The most well-known member of the Eurhythmics, Annie Lennox embarked on a solo career with her 1992 album, appropriately titled Diva. The most popular song off the album, and of her career as a solo artist was “Walking on Broker Glass”, which helped the album sell over two million copies in the U.S. alone. See how long it takes you to notice John Malkovich and a pre-House Hugh Laurie in the music video.
“The River of Dreams” by Billy Joel (1993)
When it comes to Billy Joel, the line in the sand is drawn between ’70s Joel and ’80s Joel. People who like one generally tend to loathe the other. However, while these factions are often squabbling about the merits of depressed Joel, one thing that they do agree on is that ’90s Joel, which only consisted of The River of Dreams, is best left forgotten. I guess Billy was trying to look hip with the flannel he was sporting.
“Fields of Gold” by Sting (1993)
This is the saddest song in the world. Lyrically and thematically, “Fields of Gold” is the successor to Don Henley’s “The Boys of Summer”, as it deals with the depressing effects of nostalgia and the omnipotent passing of time. It’s sad, and beautiful, and perfect. It’s a shame that “Desert Rose” has supplanted it as Sting’s most memorable solo song.
“Informer” by Snow (1993)
The only number one hit single to ever be sung in an indecipherable language. Snow is quite literally the Canadian Vanilla Ice, right down to the perfect Jim Carrey impersonation on the sketch comedy program In Living Colour.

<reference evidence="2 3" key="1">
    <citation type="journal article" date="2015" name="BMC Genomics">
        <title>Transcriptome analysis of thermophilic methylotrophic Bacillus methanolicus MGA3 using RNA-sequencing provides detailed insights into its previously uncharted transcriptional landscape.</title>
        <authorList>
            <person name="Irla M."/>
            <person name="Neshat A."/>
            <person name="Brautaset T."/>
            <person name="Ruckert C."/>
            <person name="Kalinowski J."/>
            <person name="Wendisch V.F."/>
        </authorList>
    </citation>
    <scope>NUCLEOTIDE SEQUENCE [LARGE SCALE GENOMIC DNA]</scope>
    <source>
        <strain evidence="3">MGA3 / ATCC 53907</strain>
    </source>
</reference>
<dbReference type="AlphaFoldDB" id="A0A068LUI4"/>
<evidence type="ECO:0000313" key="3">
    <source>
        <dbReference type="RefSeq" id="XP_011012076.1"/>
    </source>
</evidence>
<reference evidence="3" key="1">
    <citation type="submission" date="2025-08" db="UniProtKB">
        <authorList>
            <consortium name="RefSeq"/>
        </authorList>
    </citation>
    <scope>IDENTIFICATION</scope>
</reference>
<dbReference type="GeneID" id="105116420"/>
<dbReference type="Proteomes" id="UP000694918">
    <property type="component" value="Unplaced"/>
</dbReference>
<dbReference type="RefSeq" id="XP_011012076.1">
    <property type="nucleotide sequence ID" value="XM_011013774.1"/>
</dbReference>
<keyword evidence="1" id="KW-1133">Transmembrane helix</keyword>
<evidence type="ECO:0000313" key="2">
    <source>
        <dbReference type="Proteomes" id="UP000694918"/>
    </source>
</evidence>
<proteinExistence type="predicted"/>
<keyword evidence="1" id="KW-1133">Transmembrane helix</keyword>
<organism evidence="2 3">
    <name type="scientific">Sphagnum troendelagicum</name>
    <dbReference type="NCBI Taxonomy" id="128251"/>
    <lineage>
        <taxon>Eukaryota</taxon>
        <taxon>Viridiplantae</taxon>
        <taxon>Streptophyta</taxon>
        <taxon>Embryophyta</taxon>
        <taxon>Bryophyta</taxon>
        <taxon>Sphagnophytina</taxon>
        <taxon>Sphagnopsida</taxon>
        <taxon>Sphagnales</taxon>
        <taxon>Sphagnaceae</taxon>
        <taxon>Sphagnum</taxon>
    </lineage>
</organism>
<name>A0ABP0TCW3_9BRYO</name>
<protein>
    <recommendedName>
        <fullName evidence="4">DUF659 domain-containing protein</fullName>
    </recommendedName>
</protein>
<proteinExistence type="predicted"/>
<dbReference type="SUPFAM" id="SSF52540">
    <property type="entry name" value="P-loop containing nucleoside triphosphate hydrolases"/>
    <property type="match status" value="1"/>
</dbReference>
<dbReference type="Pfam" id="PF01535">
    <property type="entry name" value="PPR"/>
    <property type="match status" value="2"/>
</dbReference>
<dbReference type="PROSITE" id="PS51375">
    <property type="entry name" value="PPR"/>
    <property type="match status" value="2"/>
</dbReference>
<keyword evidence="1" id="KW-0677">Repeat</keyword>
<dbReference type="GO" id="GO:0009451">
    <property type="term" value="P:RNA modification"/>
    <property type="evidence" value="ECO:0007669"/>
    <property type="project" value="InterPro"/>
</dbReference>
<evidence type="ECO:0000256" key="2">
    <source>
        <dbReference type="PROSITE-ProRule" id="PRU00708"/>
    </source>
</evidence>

“What Is Love?” by Haddaway (1993)
Is this supposed to be a horror movie, an exploitation film, or just a poorly directed ’90s music video? “What Is Love?” is the mother of all ’90s one-hit wonders; it was played incessantly up until 2000, when it dropped off the face of the planet. Despite that fact that it never even cracked the top ten in the U.S., it somehow became one of the most memorable songs from the ’90s. “What Is Love?” is the poster child for shitty Europop that dominated the American charts in the mid-’90s, and for that it should never be forgotten.
“Another Night” by the Real McCoy (1995)
(Speaking of crappy Europop…) For anyone who grew up in the ’90s, songs like this will forever color your childhood. Apparently, this song has the record for most total time spent at the number three spot on the Billboard Hot 100. It is also the highest selling single in the U.S. recorded by a German band or artist.
“Breakfast at Tiffany’s” by Deep Blue Something (1995)